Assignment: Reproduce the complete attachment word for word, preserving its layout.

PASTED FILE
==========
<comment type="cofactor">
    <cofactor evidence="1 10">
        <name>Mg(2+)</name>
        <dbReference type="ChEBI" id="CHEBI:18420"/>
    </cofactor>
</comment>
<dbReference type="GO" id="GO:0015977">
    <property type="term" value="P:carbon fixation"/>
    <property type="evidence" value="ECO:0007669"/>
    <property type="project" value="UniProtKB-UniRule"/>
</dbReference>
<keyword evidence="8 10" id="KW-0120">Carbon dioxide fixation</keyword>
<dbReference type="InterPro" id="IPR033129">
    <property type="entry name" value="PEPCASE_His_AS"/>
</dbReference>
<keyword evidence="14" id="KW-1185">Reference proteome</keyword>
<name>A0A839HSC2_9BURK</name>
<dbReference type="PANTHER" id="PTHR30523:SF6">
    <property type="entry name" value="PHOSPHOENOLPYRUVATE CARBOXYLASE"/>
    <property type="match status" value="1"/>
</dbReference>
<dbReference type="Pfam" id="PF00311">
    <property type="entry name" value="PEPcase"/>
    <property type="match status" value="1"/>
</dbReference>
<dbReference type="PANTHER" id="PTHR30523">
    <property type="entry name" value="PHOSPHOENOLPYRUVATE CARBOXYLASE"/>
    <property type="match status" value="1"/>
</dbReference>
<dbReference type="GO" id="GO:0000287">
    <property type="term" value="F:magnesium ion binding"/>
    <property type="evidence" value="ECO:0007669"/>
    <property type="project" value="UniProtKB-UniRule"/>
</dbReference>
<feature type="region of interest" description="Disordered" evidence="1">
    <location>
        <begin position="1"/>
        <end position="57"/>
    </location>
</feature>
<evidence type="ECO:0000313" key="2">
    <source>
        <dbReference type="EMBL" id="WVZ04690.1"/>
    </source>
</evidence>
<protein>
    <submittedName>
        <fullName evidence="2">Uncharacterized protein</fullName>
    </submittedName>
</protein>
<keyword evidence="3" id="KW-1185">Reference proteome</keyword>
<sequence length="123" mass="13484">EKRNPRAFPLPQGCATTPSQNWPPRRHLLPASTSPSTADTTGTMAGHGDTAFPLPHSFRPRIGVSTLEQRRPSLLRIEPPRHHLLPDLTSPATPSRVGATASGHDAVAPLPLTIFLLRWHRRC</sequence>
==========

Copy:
<comment type="cofactor">
    <cofactor evidence="1 10">
        <name>Mg(2+)</name>
        <dbReference type="ChEBI" id="CHEBI:18420"/>
    </cofactor>
</comment>
<dbReference type="GO" id="GO:0015977">
    <property type="term" value="P:carbon fixation"/>
    <property type="evidence" value="ECO:0007669"/>
    <property type="project" value="UniProtKB-UniRule"/>
</dbReference>
<keyword evidence="8 10" id="KW-0120">Carbon dioxide fixation</keyword>
<dbReference type="InterPro" id="IPR033129">
    <property type="entry name" value="PEPCASE_His_AS"/>
</dbReference>
<keyword evidence="14" id="KW-1185">Reference proteome</keyword>
<name>A0A839HSC2_9BURK</name>
<dbReference type="PANTHER" id="PTHR30523:SF6">
    <property type="entry name" value="PHOSPHOENOLPYRUVATE CARBOXYLASE"/>
    <property type="match status" value="1"/>
</dbReference>
<dbReference type="Pfam" id="PF00311">
    <property type="entry name" value="PEPcase"/>
    <property type="match status" value="1"/>
</dbReference>
<dbReference type="PANTHER" id="PTHR30523">
    <property type="entry name" value="PHOSPHOENOLPYRUVATE CARBOXYLASE"/>
    <property type="match status" value="1"/>
</dbReference>
<dbReference type="GO" id="GO:0000287">
    <property type="term" value="F:magnesium ion binding"/>
    <property type="evidence" value="ECO:0007669"/>
    <property type="project" value="UniProtKB-UniRule"/>
</dbReference>
<feature type="region of interest" description="Disordered" evidence="1">
    <location>
        <begin position="1"/>
        <end position="57"/>
    </location>
</feature>
<evidence type="ECO:0000313" key="2">
    <source>
        <dbReference type="EMBL" id="WVZ04690.1"/>
    </source>
</evidence>
<protein>
    <submittedName>
        <fullName evidence="2">Uncharacterized protein</fullName>
    </submittedName>
</protein>
<keyword evidence="3" id="KW-1185">Reference proteome</keyword>
<sequence length="123" mass="13484">EKRNPRAFPLPQGCATTPSQNWPPRRHLLPASTSPSTADTTGTMAGHGDTAFPLPHSFRPRIGVSTLEQRRPSLLRIEPPRHHLLPDLTSPATPSRVGATASGHDAVAPLPLTIFLLRWHRRC</sequence>